On the region’s growth potential
What are the department’s plans for the short to medium term?
CARLOS EDUARDO OSORIO BURITICÁ: Since 2016 we have been pursuing a number of policies within the department’s development plan that aim to empower the region’s economy, improve our competitiveness, attract investment and raise the community’s social wellbeing. After going through a number of years characterised by corruption scandals, misuse of public funds and stagnation, the region has entered a new chapter in its development, as it seeks to make use of its natural and human capital, improve transparency and bolster its economy.
Our objectives are aligned with five primary strategies, which are good governance, sustainable development, prosperity through equity, social inclusion and human security. Each strategy includes a number of programmes aimed at supporting private sector development within a framework that is coherent with our region’s culture and natural resources. For example, we aim to develop an eco-friendly tourism industry that makes use of our landscapes and heritage, an agriculture sector that is protective of the environment and a services industry that provides well-paying jobs for our youth.
Moreover, we have implemented bilingual programmes in rural schools to give students the necessary tools to participate in a globalised world, and we have strengthened our health care facilities to enable quality care for our citizens. In the medium term we hope to consolidate our achievements in this regard, while looking outward to position our department as an important piece in Colombia’s development.
In what ways is Quindío an attractive place for investors?
OSORIO: Since the creation of the Armenian investment agency, Invest in Armenia, we have developed a road map of investment opportunities in the region, taking into consideration our strengths and competitive advantages. In less than two years we have successfully attracted a number of companies within the sectors we consider priorities, such as tourism, software and technology development, agro-industry and logistics. These sectors provide strong growth prospects as they make use of our geographical location, natural resources and labour availability. Our strategic position at the centre of Colombia’s “golden triangle” puts us within close proximity to 56% of the country’s population, 61% of its GDP, 76% of its manufacturing industry, 75% of trade and 73% of its services industry, as well as to major ports, airports and economic centres, such as Bogotá, Cali and Medellín. The anticipated La Línea highway tunnel will make Armenia the epicentre for all trade arriving at the country’s largest port, Port of Buenaventura, exponentially increasing our role in domestic and international trade.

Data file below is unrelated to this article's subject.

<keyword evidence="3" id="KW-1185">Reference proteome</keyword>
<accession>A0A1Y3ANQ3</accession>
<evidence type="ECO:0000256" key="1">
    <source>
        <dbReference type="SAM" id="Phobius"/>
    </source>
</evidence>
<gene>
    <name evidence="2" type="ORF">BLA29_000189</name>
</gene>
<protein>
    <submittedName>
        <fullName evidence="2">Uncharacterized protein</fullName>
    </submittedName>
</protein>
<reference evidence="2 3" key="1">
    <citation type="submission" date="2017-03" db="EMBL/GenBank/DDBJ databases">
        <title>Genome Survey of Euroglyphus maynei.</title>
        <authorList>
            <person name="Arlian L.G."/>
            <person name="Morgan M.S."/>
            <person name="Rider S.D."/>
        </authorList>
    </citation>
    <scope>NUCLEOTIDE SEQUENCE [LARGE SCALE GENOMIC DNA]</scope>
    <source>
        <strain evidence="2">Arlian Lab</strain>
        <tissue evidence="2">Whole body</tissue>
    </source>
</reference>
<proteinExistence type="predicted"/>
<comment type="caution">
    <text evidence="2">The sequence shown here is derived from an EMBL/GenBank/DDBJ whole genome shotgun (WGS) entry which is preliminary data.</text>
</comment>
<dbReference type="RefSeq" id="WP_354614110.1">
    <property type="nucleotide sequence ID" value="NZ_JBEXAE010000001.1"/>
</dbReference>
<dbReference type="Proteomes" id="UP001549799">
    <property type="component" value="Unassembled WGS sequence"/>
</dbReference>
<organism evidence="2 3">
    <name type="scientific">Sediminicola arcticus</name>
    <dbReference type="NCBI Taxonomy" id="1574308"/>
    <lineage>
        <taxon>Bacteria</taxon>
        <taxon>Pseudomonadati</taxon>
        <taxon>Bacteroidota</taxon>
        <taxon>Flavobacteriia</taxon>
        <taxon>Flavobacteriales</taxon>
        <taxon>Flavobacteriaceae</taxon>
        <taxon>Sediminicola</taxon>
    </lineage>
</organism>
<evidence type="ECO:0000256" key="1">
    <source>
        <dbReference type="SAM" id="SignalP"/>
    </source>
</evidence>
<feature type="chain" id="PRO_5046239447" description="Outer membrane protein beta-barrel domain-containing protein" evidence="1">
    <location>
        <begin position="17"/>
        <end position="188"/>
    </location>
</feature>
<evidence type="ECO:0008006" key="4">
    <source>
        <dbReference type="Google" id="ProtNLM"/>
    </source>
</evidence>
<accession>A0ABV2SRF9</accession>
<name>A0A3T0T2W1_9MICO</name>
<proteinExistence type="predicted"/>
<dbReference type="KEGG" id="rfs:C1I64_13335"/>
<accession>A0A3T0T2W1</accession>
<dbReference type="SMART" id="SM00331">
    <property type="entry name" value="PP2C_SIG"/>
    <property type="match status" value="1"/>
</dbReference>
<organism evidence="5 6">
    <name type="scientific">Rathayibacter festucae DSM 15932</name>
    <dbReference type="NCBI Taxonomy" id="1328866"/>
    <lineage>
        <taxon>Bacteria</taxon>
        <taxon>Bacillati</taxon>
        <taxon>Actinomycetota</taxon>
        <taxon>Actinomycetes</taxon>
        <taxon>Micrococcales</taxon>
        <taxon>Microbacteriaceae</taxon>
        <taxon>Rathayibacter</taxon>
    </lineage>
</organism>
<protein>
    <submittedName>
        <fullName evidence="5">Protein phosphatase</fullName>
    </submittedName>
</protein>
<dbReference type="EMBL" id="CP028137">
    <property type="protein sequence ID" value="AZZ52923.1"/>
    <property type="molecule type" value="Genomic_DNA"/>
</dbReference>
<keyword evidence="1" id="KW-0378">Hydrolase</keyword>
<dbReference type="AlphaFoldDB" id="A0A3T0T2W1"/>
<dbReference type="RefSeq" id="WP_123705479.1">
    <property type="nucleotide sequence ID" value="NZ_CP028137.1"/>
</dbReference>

Furthermore, in terms of the regulatory environment, Quindío is ranked among Colombia’s top-10 departments in the World Bank’s “Doing Business” report, including being second in terms of ease of starting a business and taxation – two elements critical for investment. The administration has also been moving forward with a number of initiatives aimed at consolidating our achievements, such as the creation of a single window for investment, improving education, promoting bilingualism and more. As the second-smallest department in Colombia, we have taken a laissez-faire approach to private investment; however, we seek to provide as much freedom as possible to operators, while also offering the necessary support to make their investments easy and transparent.
How does Quindío’s current strategy fit within the national government’s outlook?
OSORIO: The department’s strategy is indeed in line with a number of initiatives and policies spearheaded by the national government, including diversification, tourism, and reducing administrative hurdles and taxation pressure, among others. As part of the “coffee axis”, Quindío is considered by the administration as a strategic region for globalisation, and as such will be at the centre of the government’s strategy to boost exports and develop the country’s international presence through improvements in infrastructure and logistics, and the strengthening of our free trade area model.
In line with the government’s policies, the department’s Regional Competitiveness Commission is cooperating with national entities to boost Quindío’s competitiveness, improve governance, bolster integration, and generate more and better opportunities across regions.